Our first bed-and-breakfast, called the Lawcus Farm Guesthouse, was one of the major highlights of our trip. It’s located about 20 miles south of Kilkenny and it’s exactly what it advertises itself to be, a farm. When we arrived in mid-May the farm was teeming with new life including 9 lambs and 13 baby piglets. The owners Mark and Ann-Marie were beyond friendly. They told us about places to visit in the area such as Kells Priory and Jerpoint Abbey, both of which we ended up checking out. That evening we stayed up till midnight chatting with Mark while Ann-Marie made a fresh loaf of bread with black-currant jelly. The next morning we were treated to fresh pancakes, Irish bacon and porridge. This is the typical morning fare at an Irish bed-and-breakfast and it’s the only accommodations I would recommend when not staying in a big city like Dublin.
Continuing our loop around Ireland we stopped next at the colorful town of Kinsale. There isn’t much to do in Kinsale except shop and eat but we found a little slice of heaven in the form of Jo’s Cafe. There they have the tastiest hot chocolate I have ever had. They even serve your drink with a tiny cup of chocolate morsels in case you want to add some more deliciousness. It was in Kinsale that my husband and I had our first pint of Guinness while watching a local band play in a pub. If you’re not a beer drinker (which I am not) I would recommend trying a Bailey’s coffee or, if you’re a little more bold, an Irish coffee. I found the whiskey in the Irish coffee to be a little too much for me so I stuck with the Bailey’s coffee for most of the trip.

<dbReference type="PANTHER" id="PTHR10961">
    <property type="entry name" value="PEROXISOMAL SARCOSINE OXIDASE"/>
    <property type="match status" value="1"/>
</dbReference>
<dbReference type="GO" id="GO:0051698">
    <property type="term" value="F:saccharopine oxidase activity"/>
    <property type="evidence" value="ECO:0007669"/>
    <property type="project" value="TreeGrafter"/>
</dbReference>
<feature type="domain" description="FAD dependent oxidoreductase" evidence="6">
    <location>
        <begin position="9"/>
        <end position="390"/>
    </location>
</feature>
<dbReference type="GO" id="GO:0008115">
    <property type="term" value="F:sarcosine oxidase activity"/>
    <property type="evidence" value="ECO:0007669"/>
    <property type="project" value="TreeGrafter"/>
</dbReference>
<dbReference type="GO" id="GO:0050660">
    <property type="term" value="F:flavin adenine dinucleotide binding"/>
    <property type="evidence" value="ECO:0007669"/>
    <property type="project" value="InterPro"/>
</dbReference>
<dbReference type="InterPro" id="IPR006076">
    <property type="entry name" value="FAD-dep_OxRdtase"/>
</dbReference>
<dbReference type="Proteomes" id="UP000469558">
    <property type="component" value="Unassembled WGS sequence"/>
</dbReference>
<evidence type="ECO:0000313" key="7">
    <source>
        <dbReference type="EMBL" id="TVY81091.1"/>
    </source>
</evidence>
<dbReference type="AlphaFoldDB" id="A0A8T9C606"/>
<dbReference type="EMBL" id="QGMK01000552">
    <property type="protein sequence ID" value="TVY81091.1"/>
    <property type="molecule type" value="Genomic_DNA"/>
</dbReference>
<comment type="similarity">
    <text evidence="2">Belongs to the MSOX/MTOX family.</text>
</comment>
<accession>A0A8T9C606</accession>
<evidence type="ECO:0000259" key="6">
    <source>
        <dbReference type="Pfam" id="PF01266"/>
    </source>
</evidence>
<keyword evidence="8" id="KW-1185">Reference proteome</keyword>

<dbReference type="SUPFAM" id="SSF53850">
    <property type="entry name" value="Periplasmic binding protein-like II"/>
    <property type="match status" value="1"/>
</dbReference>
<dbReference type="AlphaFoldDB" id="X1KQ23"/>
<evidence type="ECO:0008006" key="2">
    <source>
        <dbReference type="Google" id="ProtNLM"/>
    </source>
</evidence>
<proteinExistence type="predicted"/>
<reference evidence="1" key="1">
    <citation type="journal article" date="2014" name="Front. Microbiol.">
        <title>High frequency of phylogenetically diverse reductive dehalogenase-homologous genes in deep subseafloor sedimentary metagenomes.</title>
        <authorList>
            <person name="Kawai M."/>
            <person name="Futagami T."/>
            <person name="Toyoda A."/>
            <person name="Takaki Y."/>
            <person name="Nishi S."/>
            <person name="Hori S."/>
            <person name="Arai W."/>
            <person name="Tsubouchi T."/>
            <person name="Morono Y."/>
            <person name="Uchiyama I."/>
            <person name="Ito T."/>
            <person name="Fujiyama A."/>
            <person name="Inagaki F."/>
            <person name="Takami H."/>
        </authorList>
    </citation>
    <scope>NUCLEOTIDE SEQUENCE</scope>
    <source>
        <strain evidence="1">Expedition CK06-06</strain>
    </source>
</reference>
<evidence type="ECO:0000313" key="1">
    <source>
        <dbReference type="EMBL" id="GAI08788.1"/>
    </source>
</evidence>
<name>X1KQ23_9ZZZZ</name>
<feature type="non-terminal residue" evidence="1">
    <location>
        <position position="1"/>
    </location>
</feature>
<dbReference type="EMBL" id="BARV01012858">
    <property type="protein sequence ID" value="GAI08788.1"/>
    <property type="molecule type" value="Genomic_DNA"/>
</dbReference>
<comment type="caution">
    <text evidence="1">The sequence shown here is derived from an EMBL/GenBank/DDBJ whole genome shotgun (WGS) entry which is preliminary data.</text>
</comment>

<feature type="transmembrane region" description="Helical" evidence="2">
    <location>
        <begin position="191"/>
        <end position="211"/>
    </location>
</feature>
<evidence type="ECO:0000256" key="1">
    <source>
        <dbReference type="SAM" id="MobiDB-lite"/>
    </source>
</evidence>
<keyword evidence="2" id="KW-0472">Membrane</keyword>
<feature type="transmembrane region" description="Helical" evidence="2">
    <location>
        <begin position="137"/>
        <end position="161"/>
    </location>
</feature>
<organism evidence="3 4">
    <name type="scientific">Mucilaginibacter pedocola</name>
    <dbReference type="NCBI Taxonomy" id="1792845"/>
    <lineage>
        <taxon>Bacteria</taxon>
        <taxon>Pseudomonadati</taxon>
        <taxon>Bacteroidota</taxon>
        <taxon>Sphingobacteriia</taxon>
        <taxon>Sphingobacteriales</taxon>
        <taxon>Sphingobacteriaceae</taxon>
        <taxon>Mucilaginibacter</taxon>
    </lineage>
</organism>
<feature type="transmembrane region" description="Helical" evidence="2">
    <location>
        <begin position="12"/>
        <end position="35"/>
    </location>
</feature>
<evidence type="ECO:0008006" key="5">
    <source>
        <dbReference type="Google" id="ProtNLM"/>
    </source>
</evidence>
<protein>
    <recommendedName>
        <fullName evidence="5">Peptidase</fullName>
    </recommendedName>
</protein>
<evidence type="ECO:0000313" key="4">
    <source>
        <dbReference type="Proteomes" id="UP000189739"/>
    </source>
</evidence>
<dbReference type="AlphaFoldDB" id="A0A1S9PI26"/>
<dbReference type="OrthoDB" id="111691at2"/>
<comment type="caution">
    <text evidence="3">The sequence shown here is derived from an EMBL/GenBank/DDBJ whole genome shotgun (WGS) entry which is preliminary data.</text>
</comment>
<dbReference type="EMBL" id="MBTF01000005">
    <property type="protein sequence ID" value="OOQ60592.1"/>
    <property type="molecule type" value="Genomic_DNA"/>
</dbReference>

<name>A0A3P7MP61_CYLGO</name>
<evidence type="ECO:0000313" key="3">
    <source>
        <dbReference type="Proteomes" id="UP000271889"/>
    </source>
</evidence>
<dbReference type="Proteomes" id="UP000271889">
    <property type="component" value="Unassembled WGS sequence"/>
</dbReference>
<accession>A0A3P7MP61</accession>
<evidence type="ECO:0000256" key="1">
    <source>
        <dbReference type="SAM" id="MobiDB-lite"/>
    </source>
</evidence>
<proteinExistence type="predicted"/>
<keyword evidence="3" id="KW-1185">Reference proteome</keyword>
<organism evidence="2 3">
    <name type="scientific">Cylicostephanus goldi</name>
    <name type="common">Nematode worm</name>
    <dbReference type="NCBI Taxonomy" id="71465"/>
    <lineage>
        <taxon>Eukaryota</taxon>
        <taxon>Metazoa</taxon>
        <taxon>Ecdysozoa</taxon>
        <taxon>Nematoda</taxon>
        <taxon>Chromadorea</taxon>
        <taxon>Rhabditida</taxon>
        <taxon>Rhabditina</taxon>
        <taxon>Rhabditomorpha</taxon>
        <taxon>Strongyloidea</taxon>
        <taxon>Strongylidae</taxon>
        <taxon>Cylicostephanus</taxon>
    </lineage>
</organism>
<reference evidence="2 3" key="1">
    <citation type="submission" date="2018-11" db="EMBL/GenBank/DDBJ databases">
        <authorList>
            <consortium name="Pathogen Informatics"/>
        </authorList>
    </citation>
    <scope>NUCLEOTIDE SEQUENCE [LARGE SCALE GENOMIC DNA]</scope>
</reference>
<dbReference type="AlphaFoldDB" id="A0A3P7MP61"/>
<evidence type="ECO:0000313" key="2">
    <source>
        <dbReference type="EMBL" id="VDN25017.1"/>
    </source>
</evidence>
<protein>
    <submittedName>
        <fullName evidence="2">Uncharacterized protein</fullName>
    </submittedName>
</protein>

Our next destination brought us to one of the more popular stops in Ireland, the town of Killarney. It’s here that you can start your journey around the lovely Ring of Kerry, which we did. But first we did a little sightseeing around town. As we pulled into Killarney National Park to see the Muckross House a young fellow tried to talk us into taking a jaunting car ride for 35 euros. A jaunting car is similar to a horse-drawn carriage with no top. Being touristy schmucks we agreed. Even though it seemed to be a bit of a rip-off the trip was quite enjoyable and something I would actually do again.